Ontario to audit municipal funding gap due to housing law, pledges to cover shortfall

Allison Jones, The Canadian Press
Ontario to audit municipal funding gap due to housing law, pledges to cover shortfall

TORONTO — Ontario is promising to make municipalities “whole,” if they can’t fund housing infrastructure and services due to a new provincial law.

Municipal Affairs and Housing Minister Steve Clark wrote to the Association of Municipalities of Ontario to say the province was launching a third-party audit of municipal finances in “select” communities, focused on reserve funds and the fees housing developers pay.

“It is critical that municipalities are able to fund and contract road, water, sewer, and other housing enabling infrastructure and services that our growing communities need,” Clark wrote.

“There should be no funding shortfall for housing enabling infrastructure as a result of Bill 23, provided municipalities achieve and exceed their housing pledge levels and growth targets.”

The government has not yet identified which municipalities would be subject to the audits but is pledging to work with the association and the Ontario Big City Mayors to come up with a list. Clark wrote separately to Toronto Mayor John Tory with the promise of an audit and keeping the city “whole.”

Association president Colin Best said Clark’s commitment was a “welcome and very positive development.”

“AMO is very pleased with the government’s recognition of the need to ensure municipalities’ access to revenues to support the joint provincial-municipal goal of increasing housing supply and affordability,” he wrote in a statement. 

The bill passed Monday would, in part, freeze, reduce and exempt fees developers pay on certain builds such as affordable housing.

Those fees go to municipalities and are then used to pay for services to support new homes, such as road and sewer infrastructure.  Communities across the province have expressed concern that they will have to raise property taxes to fund those services.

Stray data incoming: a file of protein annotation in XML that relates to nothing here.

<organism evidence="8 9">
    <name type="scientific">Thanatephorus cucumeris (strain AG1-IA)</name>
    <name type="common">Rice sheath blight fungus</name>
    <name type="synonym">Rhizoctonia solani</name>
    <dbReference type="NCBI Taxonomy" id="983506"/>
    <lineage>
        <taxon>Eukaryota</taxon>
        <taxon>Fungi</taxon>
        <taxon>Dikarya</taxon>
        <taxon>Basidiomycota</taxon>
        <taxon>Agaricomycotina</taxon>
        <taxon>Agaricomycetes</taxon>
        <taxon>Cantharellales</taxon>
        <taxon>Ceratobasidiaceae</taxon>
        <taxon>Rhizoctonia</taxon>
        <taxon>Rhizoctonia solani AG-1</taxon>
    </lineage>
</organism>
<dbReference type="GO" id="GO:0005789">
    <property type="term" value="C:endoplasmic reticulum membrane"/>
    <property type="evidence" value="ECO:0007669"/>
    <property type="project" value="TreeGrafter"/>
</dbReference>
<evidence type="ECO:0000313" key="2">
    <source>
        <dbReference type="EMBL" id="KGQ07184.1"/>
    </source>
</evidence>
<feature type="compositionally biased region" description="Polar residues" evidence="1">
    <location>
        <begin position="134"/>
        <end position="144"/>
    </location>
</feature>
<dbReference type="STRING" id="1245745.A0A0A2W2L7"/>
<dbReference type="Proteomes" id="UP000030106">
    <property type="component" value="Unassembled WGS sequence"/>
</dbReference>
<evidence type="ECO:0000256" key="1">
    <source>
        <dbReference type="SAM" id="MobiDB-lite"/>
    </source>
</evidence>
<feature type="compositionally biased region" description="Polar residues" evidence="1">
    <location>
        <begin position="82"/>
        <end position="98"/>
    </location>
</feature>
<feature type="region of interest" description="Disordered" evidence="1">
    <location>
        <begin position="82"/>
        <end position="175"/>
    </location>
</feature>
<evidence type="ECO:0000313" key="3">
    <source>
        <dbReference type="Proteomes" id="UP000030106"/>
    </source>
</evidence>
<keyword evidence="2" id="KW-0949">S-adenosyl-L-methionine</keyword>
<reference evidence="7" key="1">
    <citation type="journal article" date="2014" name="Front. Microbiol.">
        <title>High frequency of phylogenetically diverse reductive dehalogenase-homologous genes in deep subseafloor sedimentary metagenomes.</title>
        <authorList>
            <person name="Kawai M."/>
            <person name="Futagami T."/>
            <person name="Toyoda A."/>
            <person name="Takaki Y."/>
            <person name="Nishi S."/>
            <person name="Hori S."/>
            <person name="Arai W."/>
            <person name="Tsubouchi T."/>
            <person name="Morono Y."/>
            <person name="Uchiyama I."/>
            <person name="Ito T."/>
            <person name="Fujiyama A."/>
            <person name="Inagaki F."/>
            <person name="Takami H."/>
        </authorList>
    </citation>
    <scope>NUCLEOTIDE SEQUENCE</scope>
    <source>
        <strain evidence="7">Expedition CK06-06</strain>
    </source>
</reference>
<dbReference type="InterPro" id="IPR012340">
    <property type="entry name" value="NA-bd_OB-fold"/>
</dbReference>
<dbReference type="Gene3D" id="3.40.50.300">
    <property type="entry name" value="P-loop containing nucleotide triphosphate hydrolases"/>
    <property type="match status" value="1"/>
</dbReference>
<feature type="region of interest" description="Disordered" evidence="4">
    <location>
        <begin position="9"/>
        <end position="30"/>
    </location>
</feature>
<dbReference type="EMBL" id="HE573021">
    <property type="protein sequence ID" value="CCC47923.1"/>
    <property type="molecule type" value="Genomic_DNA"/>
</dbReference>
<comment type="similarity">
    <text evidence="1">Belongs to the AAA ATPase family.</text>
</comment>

When it introduced the bill last month, the Ford government identified 29 municipalities in which the bulk of new housing will need to be built in order to reach its goal of 1.5 million new homes in 10 years. Ontario will require them to develop “pledges” of how they will meet their assigned targets. Toronto, for example, will need 285,000 new homes.

The association has said the changes to development charges will leave communities short $5 billion and see taxpayers footing the bill, either in the form of higher property taxes or service cuts.

But Clark has said municipalities have billions of development charge revenues in reserve and the additional costs on new homes must be “reined in.”

Clark said that since 2010, municipal fees and taxes on new homebuyers in Toronto have increased by close to 600 per cent.

He said he hopes municipalities and the province can work together on the audit.

“We are committing to ensuring municipalities are kept whole for any impact to their ability to fund housing enabling infrastructure because of Bill 23,” Clark wrote.

Clark also told Tory that Ontario would cover up to one-third of the city’s operating deficit for this year, which it estimates at $703 million.

“It is critical that you use this support and the time it provides to take action to address Toronto’s forward-looking operating pressures,” Clark wrote.

Tory said that the federal government now needs to commit funding.

“(We) need to have the government of Canada address its clear commitment to assist with what is an exclusively COVID-19 related shortfall being experienced in a more substantial way by Canada’s largest city, with Canada’s largest urban economy, Canada’s largest transit system by far, and the biggest regional challenge sheltering people, including refugees,” the mayor wrote in a statement.

This report by The Canadian Press was first published Nov. 30, 2022.

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